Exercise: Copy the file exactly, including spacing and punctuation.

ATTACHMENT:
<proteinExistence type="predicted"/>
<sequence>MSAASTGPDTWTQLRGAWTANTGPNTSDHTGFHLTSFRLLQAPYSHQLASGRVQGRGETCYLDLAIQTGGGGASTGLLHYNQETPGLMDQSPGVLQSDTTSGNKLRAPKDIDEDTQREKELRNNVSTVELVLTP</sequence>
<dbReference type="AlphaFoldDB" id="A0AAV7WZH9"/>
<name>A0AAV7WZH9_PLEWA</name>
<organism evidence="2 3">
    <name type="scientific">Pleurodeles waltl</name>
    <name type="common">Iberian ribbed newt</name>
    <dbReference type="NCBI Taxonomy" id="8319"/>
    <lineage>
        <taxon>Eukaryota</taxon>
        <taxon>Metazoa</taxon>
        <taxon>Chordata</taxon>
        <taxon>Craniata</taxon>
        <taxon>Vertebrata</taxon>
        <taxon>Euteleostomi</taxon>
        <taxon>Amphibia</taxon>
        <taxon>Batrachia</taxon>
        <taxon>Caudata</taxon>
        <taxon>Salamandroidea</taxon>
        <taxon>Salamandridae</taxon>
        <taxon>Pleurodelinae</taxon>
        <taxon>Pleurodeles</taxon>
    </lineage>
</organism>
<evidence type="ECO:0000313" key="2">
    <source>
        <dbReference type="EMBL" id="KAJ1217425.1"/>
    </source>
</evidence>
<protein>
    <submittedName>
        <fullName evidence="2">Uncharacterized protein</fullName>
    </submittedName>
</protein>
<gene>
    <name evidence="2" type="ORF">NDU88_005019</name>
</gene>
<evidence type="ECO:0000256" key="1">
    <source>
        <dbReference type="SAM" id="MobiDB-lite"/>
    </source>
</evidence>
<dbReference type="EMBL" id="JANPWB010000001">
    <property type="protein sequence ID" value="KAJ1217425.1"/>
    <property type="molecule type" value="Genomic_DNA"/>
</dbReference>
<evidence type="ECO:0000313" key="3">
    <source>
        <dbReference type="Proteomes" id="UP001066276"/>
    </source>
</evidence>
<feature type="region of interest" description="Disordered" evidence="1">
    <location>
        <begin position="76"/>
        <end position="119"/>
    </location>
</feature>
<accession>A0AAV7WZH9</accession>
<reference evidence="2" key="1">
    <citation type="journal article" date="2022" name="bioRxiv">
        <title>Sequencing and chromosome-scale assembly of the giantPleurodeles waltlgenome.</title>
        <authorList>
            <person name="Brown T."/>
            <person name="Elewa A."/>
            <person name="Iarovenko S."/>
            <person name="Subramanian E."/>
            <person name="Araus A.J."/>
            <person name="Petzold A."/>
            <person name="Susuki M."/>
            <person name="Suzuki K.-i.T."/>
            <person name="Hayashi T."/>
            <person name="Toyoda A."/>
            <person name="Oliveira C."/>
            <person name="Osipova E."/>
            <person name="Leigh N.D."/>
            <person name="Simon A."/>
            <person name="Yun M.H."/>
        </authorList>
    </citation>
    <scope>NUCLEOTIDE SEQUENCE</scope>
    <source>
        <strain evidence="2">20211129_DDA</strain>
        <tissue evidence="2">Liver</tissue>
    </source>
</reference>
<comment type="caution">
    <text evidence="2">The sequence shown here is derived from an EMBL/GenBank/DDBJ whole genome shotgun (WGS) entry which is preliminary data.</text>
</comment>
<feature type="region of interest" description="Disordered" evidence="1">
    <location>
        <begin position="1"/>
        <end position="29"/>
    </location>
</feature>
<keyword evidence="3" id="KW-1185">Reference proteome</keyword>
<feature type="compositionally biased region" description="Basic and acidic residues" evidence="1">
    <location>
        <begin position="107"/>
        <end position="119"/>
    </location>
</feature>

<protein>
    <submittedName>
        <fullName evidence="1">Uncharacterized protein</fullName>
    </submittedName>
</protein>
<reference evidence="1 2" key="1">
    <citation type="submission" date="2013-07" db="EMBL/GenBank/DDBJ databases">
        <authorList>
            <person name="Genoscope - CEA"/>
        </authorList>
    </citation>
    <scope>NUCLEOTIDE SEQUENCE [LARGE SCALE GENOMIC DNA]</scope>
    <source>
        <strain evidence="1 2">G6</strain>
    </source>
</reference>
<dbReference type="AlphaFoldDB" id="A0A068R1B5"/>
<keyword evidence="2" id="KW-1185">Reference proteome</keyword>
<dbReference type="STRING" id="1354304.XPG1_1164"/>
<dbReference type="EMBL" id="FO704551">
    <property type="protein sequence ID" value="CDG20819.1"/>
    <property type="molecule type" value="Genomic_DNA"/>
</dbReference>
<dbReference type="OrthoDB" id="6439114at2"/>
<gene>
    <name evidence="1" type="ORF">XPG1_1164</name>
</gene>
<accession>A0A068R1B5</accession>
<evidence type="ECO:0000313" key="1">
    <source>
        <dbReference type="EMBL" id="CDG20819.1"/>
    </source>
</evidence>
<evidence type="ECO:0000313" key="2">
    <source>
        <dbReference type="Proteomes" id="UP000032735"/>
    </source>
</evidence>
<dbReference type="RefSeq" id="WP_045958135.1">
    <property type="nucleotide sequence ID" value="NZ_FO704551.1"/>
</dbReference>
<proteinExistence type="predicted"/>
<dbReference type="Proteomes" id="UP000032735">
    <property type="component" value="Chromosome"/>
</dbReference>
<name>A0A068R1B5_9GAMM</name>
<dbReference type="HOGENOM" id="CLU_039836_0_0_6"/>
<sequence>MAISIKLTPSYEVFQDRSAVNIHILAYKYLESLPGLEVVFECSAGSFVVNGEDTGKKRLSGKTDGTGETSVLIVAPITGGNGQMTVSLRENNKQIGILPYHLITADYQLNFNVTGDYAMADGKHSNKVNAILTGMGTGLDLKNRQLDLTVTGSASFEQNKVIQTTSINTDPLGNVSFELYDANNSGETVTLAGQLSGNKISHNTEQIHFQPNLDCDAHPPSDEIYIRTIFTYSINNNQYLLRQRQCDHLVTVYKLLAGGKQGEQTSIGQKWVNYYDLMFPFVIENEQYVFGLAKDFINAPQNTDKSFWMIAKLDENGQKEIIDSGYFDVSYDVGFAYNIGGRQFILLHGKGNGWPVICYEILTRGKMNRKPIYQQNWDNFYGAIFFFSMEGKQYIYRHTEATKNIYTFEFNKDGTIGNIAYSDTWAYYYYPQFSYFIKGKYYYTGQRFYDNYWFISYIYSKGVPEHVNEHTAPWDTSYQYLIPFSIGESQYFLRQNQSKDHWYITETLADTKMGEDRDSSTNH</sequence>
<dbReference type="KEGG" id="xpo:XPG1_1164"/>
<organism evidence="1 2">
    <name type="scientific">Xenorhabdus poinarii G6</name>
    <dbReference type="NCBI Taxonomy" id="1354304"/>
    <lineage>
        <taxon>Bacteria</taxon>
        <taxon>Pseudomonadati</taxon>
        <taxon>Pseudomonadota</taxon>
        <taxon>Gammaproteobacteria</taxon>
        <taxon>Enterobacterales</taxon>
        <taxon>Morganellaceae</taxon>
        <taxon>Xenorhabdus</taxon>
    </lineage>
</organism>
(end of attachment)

<proteinExistence type="predicted"/>
<sequence>MSAASTGPDTWTQLRGAWTANTGPNTSDHTGFHLTSFRLLQAPYSHQLASGRVQGRGETCYLDLAIQTGGGGASTGLLHYNQETPGLMDQSPGVLQSDTTSGNKLRAPKDIDEDTQREKELRNNVSTVELVLTP</sequence>
<dbReference type="AlphaFoldDB" id="A0AAV7WZH9"/>
<name>A0AAV7WZH9_PLEWA</name>
<organism evidence="2 3">
    <name type="scientific">Pleurodeles waltl</name>
    <name type="common">Iberian ribbed newt</name>
    <dbReference type="NCBI Taxonomy" id="8319"/>
    <lineage>
        <taxon>Eukaryota</taxon>
        <taxon>Metazoa</taxon>
        <taxon>Chordata</taxon>
        <taxon>Craniata</taxon>
        <taxon>Vertebrata</taxon>
        <taxon>Euteleostomi</taxon>
        <taxon>Amphibia</taxon>
        <taxon>Batrachia</taxon>
        <taxon>Caudata</taxon>
        <taxon>Salamandroidea</taxon>
        <taxon>Salamandridae</taxon>
        <taxon>Pleurodelinae</taxon>
        <taxon>Pleurodeles</taxon>
    </lineage>
</organism>
<evidence type="ECO:0000313" key="2">
    <source>
        <dbReference type="EMBL" id="KAJ1217425.1"/>
    </source>
</evidence>
<protein>
    <submittedName>
        <fullName evidence="2">Uncharacterized protein</fullName>
    </submittedName>
</protein>
<gene>
    <name evidence="2" type="ORF">NDU88_005019</name>
</gene>
<evidence type="ECO:0000256" key="1">
    <source>
        <dbReference type="SAM" id="MobiDB-lite"/>
    </source>
</evidence>
<dbReference type="EMBL" id="JANPWB010000001">
    <property type="protein sequence ID" value="KAJ1217425.1"/>
    <property type="molecule type" value="Genomic_DNA"/>
</dbReference>
<evidence type="ECO:0000313" key="3">
    <source>
        <dbReference type="Proteomes" id="UP001066276"/>
    </source>
</evidence>
<feature type="region of interest" description="Disordered" evidence="1">
    <location>
        <begin position="76"/>
        <end position="119"/>
    </location>
</feature>
<accession>A0AAV7WZH9</accession>
<reference evidence="2" key="1">
    <citation type="journal article" date="2022" name="bioRxiv">
        <title>Sequencing and chromosome-scale assembly of the giantPleurodeles waltlgenome.</title>
        <authorList>
            <person name="Brown T."/>
            <person name="Elewa A."/>
            <person name="Iarovenko S."/>
            <person name="Subramanian E."/>
            <person name="Araus A.J."/>
            <person name="Petzold A."/>
            <person name="Susuki M."/>
            <person name="Suzuki K.-i.T."/>
            <person name="Hayashi T."/>
            <person name="Toyoda A."/>
            <person name="Oliveira C."/>
            <person name="Osipova E."/>
            <person name="Leigh N.D."/>
            <person name="Simon A."/>
            <person name="Yun M.H."/>
        </authorList>
    </citation>
    <scope>NUCLEOTIDE SEQUENCE</scope>
    <source>
        <strain evidence="2">20211129_DDA</strain>
        <tissue evidence="2">Liver</tissue>
    </source>
</reference>
<comment type="caution">
    <text evidence="2">The sequence shown here is derived from an EMBL/GenBank/DDBJ whole genome shotgun (WGS) entry which is preliminary data.</text>
</comment>
<feature type="region of interest" description="Disordered" evidence="1">
    <location>
        <begin position="1"/>
        <end position="29"/>
    </location>
</feature>
<keyword evidence="3" id="KW-1185">Reference proteome</keyword>
<feature type="compositionally biased region" description="Basic and acidic residues" evidence="1">
    <location>
        <begin position="107"/>
        <end position="119"/>
    </location>
</feature>

<protein>
    <submittedName>
        <fullName evidence="1">Uncharacterized protein</fullName>
    </submittedName>
</protein>
<reference evidence="1 2" key="1">
    <citation type="submission" date="2013-07" db="EMBL/GenBank/DDBJ databases">
        <authorList>
            <person name="Genoscope - CEA"/>
        </authorList>
    </citation>
    <scope>NUCLEOTIDE SEQUENCE [LARGE SCALE GENOMIC DNA]</scope>
    <source>
        <strain evidence="1 2">G6</strain>
    </source>
</reference>
<dbReference type="AlphaFoldDB" id="A0A068R1B5"/>
<keyword evidence="2" id="KW-1185">Reference proteome</keyword>
<dbReference type="STRING" id="1354304.XPG1_1164"/>
<dbReference type="EMBL" id="FO704551">
    <property type="protein sequence ID" value="CDG20819.1"/>
    <property type="molecule type" value="Genomic_DNA"/>
</dbReference>
<dbReference type="OrthoDB" id="6439114at2"/>
<gene>
    <name evidence="1" type="ORF">XPG1_1164</name>
</gene>
<accession>A0A068R1B5</accession>
<evidence type="ECO:0000313" key="1">
    <source>
        <dbReference type="EMBL" id="CDG20819.1"/>
    </source>
</evidence>
<evidence type="ECO:0000313" key="2">
    <source>
        <dbReference type="Proteomes" id="UP000032735"/>
    </source>
</evidence>
<dbReference type="RefSeq" id="WP_045958135.1">
    <property type="nucleotide sequence ID" value="NZ_FO704551.1"/>
</dbReference>
<proteinExistence type="predicted"/>
<dbReference type="Proteomes" id="UP000032735">
    <property type="component" value="Chromosome"/>
</dbReference>
<name>A0A068R1B5_9GAMM</name>
<dbReference type="HOGENOM" id="CLU_039836_0_0_6"/>
<sequence>MAISIKLTPSYEVFQDRSAVNIHILAYKYLESLPGLEVVFECSAGSFVVNGEDTGKKRLSGKTDGTGETSVLIVAPITGGNGQMTVSLRENNKQIGILPYHLITADYQLNFNVTGDYAMADGKHSNKVNAILTGMGTGLDLKNRQLDLTVTGSASFEQNKVIQTTSINTDPLGNVSFELYDANNSGETVTLAGQLSGNKISHNTEQIHFQPNLDCDAHPPSDEIYIRTIFTYSINNNQYLLRQRQCDHLVTVYKLLAGGKQGEQTSIGQKWVNYYDLMFPFVIENEQYVFGLAKDFINAPQNTDKSFWMIAKLDENGQKEIIDSGYFDVSYDVGFAYNIGGRQFILLHGKGNGWPVICYEILTRGKMNRKPIYQQNWDNFYGAIFFFSMEGKQYIYRHTEATKNIYTFEFNKDGTIGNIAYSDTWAYYYYPQFSYFIKGKYYYTGQRFYDNYWFISYIYSKGVPEHVNEHTAPWDTSYQYLIPFSIGESQYFLRQNQSKDHWYITETLADTKMGEDRDSSTNH</sequence>
<dbReference type="KEGG" id="xpo:XPG1_1164"/>
<organism evidence="1 2">
    <name type="scientific">Xenorhabdus poinarii G6</name>
    <dbReference type="NCBI Taxonomy" id="1354304"/>
    <lineage>
        <taxon>Bacteria</taxon>
        <taxon>Pseudomonadati</taxon>
        <taxon>Pseudomonadota</taxon>
        <taxon>Gammaproteobacteria</taxon>
        <taxon>Enterobacterales</taxon>
        <taxon>Morganellaceae</taxon>
        <taxon>Xenorhabdus</taxon>
    </lineage>
</organism>